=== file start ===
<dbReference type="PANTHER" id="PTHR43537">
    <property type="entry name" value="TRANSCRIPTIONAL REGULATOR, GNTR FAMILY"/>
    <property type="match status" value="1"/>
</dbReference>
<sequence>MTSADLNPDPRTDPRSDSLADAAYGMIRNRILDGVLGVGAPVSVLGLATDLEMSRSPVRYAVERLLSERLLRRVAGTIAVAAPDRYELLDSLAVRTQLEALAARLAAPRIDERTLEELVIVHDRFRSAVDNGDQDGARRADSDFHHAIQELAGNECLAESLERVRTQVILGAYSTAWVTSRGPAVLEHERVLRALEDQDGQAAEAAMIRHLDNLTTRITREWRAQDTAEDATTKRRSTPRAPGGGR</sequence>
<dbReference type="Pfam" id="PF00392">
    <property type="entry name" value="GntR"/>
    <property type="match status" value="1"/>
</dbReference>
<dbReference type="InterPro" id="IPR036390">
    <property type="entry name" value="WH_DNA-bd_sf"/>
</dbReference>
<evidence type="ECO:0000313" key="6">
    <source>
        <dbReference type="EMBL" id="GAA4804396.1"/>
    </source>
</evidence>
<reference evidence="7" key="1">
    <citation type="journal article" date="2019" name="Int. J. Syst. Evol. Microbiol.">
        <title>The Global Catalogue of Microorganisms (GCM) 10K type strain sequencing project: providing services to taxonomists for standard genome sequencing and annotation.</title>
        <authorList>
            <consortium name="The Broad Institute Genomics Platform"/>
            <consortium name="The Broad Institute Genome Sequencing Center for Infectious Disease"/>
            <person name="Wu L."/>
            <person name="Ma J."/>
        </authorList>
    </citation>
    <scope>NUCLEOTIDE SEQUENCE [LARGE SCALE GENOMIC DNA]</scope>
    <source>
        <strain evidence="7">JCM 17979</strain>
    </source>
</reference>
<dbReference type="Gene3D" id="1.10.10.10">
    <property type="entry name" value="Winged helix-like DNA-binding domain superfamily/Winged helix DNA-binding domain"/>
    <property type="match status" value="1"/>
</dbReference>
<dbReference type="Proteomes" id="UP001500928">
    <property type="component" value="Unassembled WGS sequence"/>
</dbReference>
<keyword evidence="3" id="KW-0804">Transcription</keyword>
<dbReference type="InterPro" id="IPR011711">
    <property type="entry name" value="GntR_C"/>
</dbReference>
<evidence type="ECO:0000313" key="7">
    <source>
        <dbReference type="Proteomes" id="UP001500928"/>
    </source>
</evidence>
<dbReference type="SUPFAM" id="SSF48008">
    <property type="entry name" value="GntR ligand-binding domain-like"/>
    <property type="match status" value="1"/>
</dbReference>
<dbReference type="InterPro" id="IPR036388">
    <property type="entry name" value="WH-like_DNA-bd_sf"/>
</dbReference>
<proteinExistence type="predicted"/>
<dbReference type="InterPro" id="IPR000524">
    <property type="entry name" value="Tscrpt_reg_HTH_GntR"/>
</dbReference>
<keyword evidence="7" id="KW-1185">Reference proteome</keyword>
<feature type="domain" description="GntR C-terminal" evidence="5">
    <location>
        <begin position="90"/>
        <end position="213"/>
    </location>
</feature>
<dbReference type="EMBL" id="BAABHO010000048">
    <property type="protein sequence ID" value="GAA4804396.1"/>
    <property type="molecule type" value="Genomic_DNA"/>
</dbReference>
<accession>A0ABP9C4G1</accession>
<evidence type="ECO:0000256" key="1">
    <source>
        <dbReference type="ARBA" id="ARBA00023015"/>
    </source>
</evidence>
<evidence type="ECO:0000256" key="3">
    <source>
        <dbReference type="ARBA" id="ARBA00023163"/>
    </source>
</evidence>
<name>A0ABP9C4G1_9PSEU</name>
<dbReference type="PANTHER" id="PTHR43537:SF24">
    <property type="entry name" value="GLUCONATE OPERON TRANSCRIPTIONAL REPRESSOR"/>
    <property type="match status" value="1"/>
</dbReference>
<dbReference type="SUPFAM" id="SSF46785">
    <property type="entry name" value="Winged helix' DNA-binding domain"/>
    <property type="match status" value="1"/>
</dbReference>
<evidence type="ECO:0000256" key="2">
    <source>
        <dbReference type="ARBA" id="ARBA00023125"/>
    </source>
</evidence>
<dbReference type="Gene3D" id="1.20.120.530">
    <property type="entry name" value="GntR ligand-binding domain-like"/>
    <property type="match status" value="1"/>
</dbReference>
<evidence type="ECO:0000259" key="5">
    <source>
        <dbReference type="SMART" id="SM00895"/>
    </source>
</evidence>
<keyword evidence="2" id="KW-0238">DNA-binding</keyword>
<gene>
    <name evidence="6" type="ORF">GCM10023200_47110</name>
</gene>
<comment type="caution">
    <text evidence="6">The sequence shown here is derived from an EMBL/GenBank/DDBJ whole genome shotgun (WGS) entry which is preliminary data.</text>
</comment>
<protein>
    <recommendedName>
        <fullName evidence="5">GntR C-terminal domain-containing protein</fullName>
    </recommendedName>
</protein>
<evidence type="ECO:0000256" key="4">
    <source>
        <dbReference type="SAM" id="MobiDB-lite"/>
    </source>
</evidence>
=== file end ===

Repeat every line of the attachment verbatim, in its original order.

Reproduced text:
<dbReference type="PANTHER" id="PTHR43537">
    <property type="entry name" value="TRANSCRIPTIONAL REGULATOR, GNTR FAMILY"/>
    <property type="match status" value="1"/>
</dbReference>
<sequence>MTSADLNPDPRTDPRSDSLADAAYGMIRNRILDGVLGVGAPVSVLGLATDLEMSRSPVRYAVERLLSERLLRRVAGTIAVAAPDRYELLDSLAVRTQLEALAARLAAPRIDERTLEELVIVHDRFRSAVDNGDQDGARRADSDFHHAIQELAGNECLAESLERVRTQVILGAYSTAWVTSRGPAVLEHERVLRALEDQDGQAAEAAMIRHLDNLTTRITREWRAQDTAEDATTKRRSTPRAPGGGR</sequence>
<dbReference type="Pfam" id="PF00392">
    <property type="entry name" value="GntR"/>
    <property type="match status" value="1"/>
</dbReference>
<dbReference type="InterPro" id="IPR036390">
    <property type="entry name" value="WH_DNA-bd_sf"/>
</dbReference>
<evidence type="ECO:0000313" key="6">
    <source>
        <dbReference type="EMBL" id="GAA4804396.1"/>
    </source>
</evidence>
<reference evidence="7" key="1">
    <citation type="journal article" date="2019" name="Int. J. Syst. Evol. Microbiol.">
        <title>The Global Catalogue of Microorganisms (GCM) 10K type strain sequencing project: providing services to taxonomists for standard genome sequencing and annotation.</title>
        <authorList>
            <consortium name="The Broad Institute Genomics Platform"/>
            <consortium name="The Broad Institute Genome Sequencing Center for Infectious Disease"/>
            <person name="Wu L."/>
            <person name="Ma J."/>
        </authorList>
    </citation>
    <scope>NUCLEOTIDE SEQUENCE [LARGE SCALE GENOMIC DNA]</scope>
    <source>
        <strain evidence="7">JCM 17979</strain>
    </source>
</reference>
<dbReference type="Gene3D" id="1.10.10.10">
    <property type="entry name" value="Winged helix-like DNA-binding domain superfamily/Winged helix DNA-binding domain"/>
    <property type="match status" value="1"/>
</dbReference>
<dbReference type="Proteomes" id="UP001500928">
    <property type="component" value="Unassembled WGS sequence"/>
</dbReference>
<keyword evidence="3" id="KW-0804">Transcription</keyword>
<dbReference type="InterPro" id="IPR011711">
    <property type="entry name" value="GntR_C"/>
</dbReference>
<evidence type="ECO:0000313" key="7">
    <source>
        <dbReference type="Proteomes" id="UP001500928"/>
    </source>
</evidence>
<dbReference type="SUPFAM" id="SSF48008">
    <property type="entry name" value="GntR ligand-binding domain-like"/>
    <property type="match status" value="1"/>
</dbReference>
<dbReference type="InterPro" id="IPR036388">
    <property type="entry name" value="WH-like_DNA-bd_sf"/>
</dbReference>
<proteinExistence type="predicted"/>
<dbReference type="InterPro" id="IPR000524">
    <property type="entry name" value="Tscrpt_reg_HTH_GntR"/>
</dbReference>
<keyword evidence="7" id="KW-1185">Reference proteome</keyword>
<feature type="domain" description="GntR C-terminal" evidence="5">
    <location>
        <begin position="90"/>
        <end position="213"/>
    </location>
</feature>
<dbReference type="EMBL" id="BAABHO010000048">
    <property type="protein sequence ID" value="GAA4804396.1"/>
    <property type="molecule type" value="Genomic_DNA"/>
</dbReference>
<accession>A0ABP9C4G1</accession>
<evidence type="ECO:0000256" key="1">
    <source>
        <dbReference type="ARBA" id="ARBA00023015"/>
    </source>
</evidence>
<evidence type="ECO:0000256" key="3">
    <source>
        <dbReference type="ARBA" id="ARBA00023163"/>
    </source>
</evidence>
<name>A0ABP9C4G1_9PSEU</name>
<dbReference type="PANTHER" id="PTHR43537:SF24">
    <property type="entry name" value="GLUCONATE OPERON TRANSCRIPTIONAL REPRESSOR"/>
    <property type="match status" value="1"/>
</dbReference>
<dbReference type="SUPFAM" id="SSF46785">
    <property type="entry name" value="Winged helix' DNA-binding domain"/>
    <property type="match status" value="1"/>
</dbReference>
<evidence type="ECO:0000256" key="2">
    <source>
        <dbReference type="ARBA" id="ARBA00023125"/>
    </source>
</evidence>
<dbReference type="Gene3D" id="1.20.120.530">
    <property type="entry name" value="GntR ligand-binding domain-like"/>
    <property type="match status" value="1"/>
</dbReference>
<evidence type="ECO:0000259" key="5">
    <source>
        <dbReference type="SMART" id="SM00895"/>
    </source>
</evidence>
<keyword evidence="2" id="KW-0238">DNA-binding</keyword>
<gene>
    <name evidence="6" type="ORF">GCM10023200_47110</name>
</gene>
<comment type="caution">
    <text evidence="6">The sequence shown here is derived from an EMBL/GenBank/DDBJ whole genome shotgun (WGS) entry which is preliminary data.</text>
</comment>
<protein>
    <recommendedName>
        <fullName evidence="5">GntR C-terminal domain-containing protein</fullName>
    </recommendedName>
</protein>
<evidence type="ECO:0000256" key="4">
    <source>
        <dbReference type="SAM" id="MobiDB-lite"/>
    </source>
</evidence>